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The MKO relocation; victory for who?

Following the relocation of the last members of the Mujahedin Khalq Organization in Albania, various arguments were stated by different sides.  MKO’s propaganda has also been active in releasing the most absurd and surprising reaction to this relocation. The move was celebrated by the group as a “Victorious Relocation”!

Regarding the background of the MKO’s presence in Iraq, the claim that the move to Albania is a victory seems bizarre. In the early 1980sthe group leader Masoud Rajavi accepted the offer by the former Iraqi dictator Saddam Hussein to take shelter in Iraq in order to fight against Iranians. They joined Saddam’s troops in killing many Iranians. The irony is that they killed their own country fellow men which will never be forgotten by Iranians. They considered Saddam as the enemy of their enemy so he is a friend. This is the most ridiculous statement in justifying the killing of your countrymen.

Saddam Hussein granted land, money and military equipment to the MKO.  Camp Ashraf, Located 60 kilometers North of Baghdad, 120 kilometers from Iranian border, became the headquarters of the group from which they launched their military attack against their own countrymen. The MKO WAS Saddam’s fifth column and proxy force against Iran.

After the fall of the Iraqi dictator, the MKO agreed to offer the same service to the US and Israel. The MKO was a very good option for the US and Israel to launch their proxy wars against Iran and to pry the secret out of Iranian nuclear program. They also aided Israel to assassinate Iranian nuclear scientists. Obviously, the MKO received a large sum and safe haven for their services by Israel and West.

Therefore, the presence of the MKO in Iraqi territory neighboring Iran has always been advantageous for the group leaders. However, it was disastrous for the rank and file of the group because they were stuck in Camp Ashraf that was occasionally attacked by the Shiits who were seeking to revenge the supporting role of the MKO in the suppression of Shiit’s uprisings by Saddam Hussein during the 1990s.

Although the members of the Cult of Rajavi –kept in the camp as hostages—were living in a hazardous area, the group leaders denied to leave the camp. The newly established Iraqi government was determined to expel the MKO but the group leaders urged to maintain their strategic container, Camp Ashraf. Ultimately, the camp was shut down by the Iraq government after several members of the group were killed in clashes between the group and the Iraqi police or Iraqi rebels.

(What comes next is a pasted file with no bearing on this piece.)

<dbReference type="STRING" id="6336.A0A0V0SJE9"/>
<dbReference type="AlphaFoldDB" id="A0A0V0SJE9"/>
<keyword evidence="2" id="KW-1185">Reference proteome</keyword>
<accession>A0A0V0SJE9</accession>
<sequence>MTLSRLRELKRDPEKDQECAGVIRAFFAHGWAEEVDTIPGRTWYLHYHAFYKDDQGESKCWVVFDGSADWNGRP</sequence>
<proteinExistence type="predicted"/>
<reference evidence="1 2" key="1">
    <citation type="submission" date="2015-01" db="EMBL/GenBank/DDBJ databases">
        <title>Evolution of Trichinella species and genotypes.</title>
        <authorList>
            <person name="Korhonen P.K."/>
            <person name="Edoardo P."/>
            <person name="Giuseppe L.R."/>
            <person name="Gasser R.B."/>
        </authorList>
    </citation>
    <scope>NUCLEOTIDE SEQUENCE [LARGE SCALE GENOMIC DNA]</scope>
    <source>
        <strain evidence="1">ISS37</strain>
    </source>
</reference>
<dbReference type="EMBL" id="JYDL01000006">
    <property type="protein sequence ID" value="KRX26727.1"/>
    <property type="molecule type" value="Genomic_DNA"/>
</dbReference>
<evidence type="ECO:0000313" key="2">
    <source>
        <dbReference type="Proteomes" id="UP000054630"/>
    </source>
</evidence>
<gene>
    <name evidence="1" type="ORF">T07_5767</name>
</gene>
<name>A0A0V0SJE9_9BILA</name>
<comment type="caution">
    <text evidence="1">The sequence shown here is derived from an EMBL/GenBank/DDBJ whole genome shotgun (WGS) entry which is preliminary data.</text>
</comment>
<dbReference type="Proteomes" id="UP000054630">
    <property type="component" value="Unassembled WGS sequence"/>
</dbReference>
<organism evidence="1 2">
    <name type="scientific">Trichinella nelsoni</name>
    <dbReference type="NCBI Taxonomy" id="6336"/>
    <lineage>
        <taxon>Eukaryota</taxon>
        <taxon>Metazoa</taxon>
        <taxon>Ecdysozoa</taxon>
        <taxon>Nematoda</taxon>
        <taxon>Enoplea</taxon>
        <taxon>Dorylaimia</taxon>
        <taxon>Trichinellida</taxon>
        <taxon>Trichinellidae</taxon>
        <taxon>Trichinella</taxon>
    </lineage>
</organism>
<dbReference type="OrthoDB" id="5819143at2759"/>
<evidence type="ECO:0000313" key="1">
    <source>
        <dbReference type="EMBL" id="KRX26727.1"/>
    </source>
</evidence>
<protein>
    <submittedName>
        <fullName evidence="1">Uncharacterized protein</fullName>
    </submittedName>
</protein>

Camp Liberty was a temporary location near Baghdad airport that hosted the MKO. Members were supposed to be resettled in third countries by the help of the UN High Commissioner for Refugees and the United States. In June 2013, the then UN envoy to Iraq Martin Kobler told the Associated Press that efforts to relocate residents of an Iranian dissident camp in Iraq are being stymied in part by lack of cooperation from the exiles themselves. Besides, Koberacknowledged that a major problem in resettling camp residents is a shortage of countries willing to accept them. He repeated his call for U.N. member states, including the U.S., to do more. “We do not have enough recipient countries. … There is also reluctance from the side of the Liberty residents to cooperate with the UNHCR," he said, referring to the U.N. refugee agency. [1]

Finally, it was the US government that convinced Albanian authorities to receive the MKO in exchange for US dollars. The part of Albanian government to accept the formerly terrorist designated MKO was so significant that the US Secretary of State John Kerry praised the country’s “humanitarian” aid. Thus, based on what kind of calculation or philosophy one can consider the MKO’s relocation as a “victory”?

While Maryam Rajavi calls the departure from Iran’s neighboring territory “a hammer that will descend upon the ruling theocracy”, Mustafa Saadoun of Al Monitor asserts that the Islamic Republic was the winner of the recent move criticizing the Iraqi government for its failure to take more advantages from the case. “Of course, the MEK’s departure from Iraq after they had been present there for 30 years has eliminated the threat posed against the Iranian regime, since the MEK’s proximity to Iranian interests in Iraq could not have been easy for Tehran,” he writes. [2]

Regarding Saadoun’s argument, it should be noted that the MKO has never been a real threat for Iran because of the popular base it lacks among Iranian public. The American journalist Barbara Slavin describes the MKO as “far from democratic organization it purports to be”. She reveals the cult-like nature of the MKO,”the group is a cult that forces members to be celibate, to give up personal wealth and to show complete allegiance to Ms. Rajavi.” [3]

Concerning the unpopularity of the MKO, Slavin finds it hard to imagine the MKO as the alternative of the Iranian government. “Hopefully, the former residents of Camp Ashraf will be able to construct new lives outside Iraq and memories of the movement will fade,” she writes. [4]

The relocation of the MKO may only be a victorious move for those brainwashed members who are taken by the group leaders as hostages. They are not in the danger of rocket attacks and bombings as they suffered in Iraq. Besides, living in Europe they seem to be able to find more opportunities to escape the bars of the Cult of Rajavi.

By Mazda Parsi


[1] The Associated Press, AP Interview: UN Iraq rep urges exile cooperation, June 26, 2013

[2]Saadouin, Mustafa,What’s next for Baghdad-Tehran ties as last MEK members leave Iraq?, Al Monitor, September 10, 2016

[3] Slavin, Barbara,State Department Removes Last MEK Members from Iraq, Voice Of America, September 14, 2016

[4] ibid

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